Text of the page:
Journal of Neuroimmune Pharmacology

, Volume 9, Issue 3, pp 399–412 | Cite as

An ανβ3 Integrin-Binding Peptide Ameliorates Symptoms of Chronic Progressive Experimental Autoimmune Encephalomyelitis by Alleviating Neuroinflammatory Responses in Mice

  • Fan Zhang
  • Jing Yang
  • Hong Jiang
  • Shu HanEmail author


MOG35-55 triggers chronic, progressive experimental autoimmune encephalomyelitis (EAE) in C57BL/6 mice, and the clinical course of EAE in this model is characterized by macrophage infiltration, axonal demyelination/damage, and progressive paralysis. These stages are usually associated with inflammatory responses in the central nervous system (CNS). This study was designed to investigate the effects of C16, an ανβ3 integrin-binding peptide that targets integrins involved in the transendothelial migration of extravasating inflammatory cells. C16 was applied for only 2 weeks, but the benefits of this therapy lasted at least 8 weeks. Multiple histological and immunohistochemical staining studies, western blotting, enzyme-linked immunosorbent assays, electron microscopy, and cortical somatosensory-evoked potential (c-SEP) electrophysiological tests were employed to assess the degree of inflammation, axonal loss, white matter demyelination, neuronal apoptosis, extent of gliosis, expression of pro-inflammatory cytokines, and functional recovery of differently treated EAE model mice. The results showed that C16 treatment inhibited extensive leukocyte and macrophage accumulation and infiltration, reduced the expression of pro-inflammatory cytokines (tumor necrosis factor-α and interferon-γ), and thereby attenuated and delayed the progression of EAE. Moreover, astrogliosis, demyelination, and axonal and neuronal loss were all alleviated in C16-treated EAE animals, contributing to the improvement of function. These data suggest that the C16 peptide may act as a protective agent by reducing neuroinflammatory responses and improving the microenvironment.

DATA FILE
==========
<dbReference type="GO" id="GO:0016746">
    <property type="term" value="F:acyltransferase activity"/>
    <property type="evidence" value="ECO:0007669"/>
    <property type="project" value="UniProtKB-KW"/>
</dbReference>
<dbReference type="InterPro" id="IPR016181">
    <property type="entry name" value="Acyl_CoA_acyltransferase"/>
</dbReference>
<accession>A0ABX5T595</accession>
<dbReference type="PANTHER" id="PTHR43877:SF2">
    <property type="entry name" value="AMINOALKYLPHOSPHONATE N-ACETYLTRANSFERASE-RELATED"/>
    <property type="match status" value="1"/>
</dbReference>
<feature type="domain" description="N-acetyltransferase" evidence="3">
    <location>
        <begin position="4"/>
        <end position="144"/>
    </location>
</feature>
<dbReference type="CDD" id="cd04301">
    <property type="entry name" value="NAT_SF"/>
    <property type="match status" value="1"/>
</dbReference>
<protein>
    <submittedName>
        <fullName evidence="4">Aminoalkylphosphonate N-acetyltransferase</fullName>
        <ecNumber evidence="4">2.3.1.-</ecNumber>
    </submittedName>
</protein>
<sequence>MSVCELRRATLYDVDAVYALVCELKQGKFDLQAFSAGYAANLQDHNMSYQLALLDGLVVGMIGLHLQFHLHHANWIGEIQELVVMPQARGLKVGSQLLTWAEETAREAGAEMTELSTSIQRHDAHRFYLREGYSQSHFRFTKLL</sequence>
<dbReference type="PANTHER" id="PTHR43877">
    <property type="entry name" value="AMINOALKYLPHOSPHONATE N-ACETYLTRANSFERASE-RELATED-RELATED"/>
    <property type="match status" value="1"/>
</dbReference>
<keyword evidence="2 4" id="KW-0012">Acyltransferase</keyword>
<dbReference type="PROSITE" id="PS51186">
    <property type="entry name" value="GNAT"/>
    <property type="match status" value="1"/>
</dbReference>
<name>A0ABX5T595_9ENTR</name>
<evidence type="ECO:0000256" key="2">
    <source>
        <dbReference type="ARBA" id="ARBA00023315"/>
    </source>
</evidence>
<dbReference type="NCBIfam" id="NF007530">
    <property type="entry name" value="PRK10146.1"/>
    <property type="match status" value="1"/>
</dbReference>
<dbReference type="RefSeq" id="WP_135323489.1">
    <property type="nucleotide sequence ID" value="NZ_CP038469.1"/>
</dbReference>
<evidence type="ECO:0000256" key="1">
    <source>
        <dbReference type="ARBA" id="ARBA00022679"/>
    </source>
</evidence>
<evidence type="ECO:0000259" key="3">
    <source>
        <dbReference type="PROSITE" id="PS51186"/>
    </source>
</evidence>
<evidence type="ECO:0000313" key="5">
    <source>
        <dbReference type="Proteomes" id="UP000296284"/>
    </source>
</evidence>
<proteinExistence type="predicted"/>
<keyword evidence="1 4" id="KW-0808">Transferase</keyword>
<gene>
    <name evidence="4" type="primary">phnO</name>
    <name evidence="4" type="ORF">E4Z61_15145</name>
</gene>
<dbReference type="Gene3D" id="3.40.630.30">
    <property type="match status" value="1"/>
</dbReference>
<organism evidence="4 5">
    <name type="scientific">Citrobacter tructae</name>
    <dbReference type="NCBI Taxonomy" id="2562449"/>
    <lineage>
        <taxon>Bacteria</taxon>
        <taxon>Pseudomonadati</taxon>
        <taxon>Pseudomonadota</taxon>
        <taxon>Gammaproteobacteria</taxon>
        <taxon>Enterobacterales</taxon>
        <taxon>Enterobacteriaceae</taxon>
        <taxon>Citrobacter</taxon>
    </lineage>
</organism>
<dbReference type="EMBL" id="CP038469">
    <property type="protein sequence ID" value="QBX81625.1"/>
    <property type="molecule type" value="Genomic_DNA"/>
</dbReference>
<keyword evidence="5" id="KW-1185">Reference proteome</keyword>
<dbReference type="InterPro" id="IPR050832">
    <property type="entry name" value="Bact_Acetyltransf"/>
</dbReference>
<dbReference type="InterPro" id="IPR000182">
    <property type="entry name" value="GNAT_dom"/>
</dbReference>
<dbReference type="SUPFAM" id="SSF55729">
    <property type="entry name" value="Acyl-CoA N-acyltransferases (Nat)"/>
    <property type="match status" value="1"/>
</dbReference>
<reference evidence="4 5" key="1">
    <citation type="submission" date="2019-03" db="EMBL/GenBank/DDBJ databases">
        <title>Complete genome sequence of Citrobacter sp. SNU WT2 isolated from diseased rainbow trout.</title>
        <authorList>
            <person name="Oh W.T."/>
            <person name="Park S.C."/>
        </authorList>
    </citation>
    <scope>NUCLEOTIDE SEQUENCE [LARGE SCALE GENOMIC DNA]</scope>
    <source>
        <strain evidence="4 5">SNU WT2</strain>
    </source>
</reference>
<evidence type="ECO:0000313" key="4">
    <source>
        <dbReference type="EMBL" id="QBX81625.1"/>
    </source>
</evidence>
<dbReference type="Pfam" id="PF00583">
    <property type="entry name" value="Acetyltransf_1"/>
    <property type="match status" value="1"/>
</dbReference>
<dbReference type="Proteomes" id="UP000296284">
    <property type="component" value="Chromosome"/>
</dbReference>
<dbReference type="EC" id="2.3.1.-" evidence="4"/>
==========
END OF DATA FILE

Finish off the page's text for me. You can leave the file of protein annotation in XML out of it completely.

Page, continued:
Multiple sclerosis Chronic, progressive experimental allergic encephalomyelitis Inflammatory cell infiltration Demyelination Neuroprotective effect 



This work was funded by the Zhejiang Provincial Natural Science Foundation of China no. R2110025 and the National Natural Science Foundation of China, project no. 81271333.

Conflict of Interest

The authors declare that they have no conflicts of interest.

Supplementary material

11481_2014_9532_MOESM1_ESM.pdf (1.7 mb)
ESM 1 (PDF 1778 kb)


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Copyright information

© Springer Science+Business Media New York 2014

Authors and Affiliations

  1. 1.Institute of Anatomy and Cell Biology, Medical CollegeZhejiang UniversityHangzhouChina
  2. 2.Department of Electrophysiology, Sir Run Run Shaw Hospital, Medical CollegeZhejiang UniversityHangzhouChina

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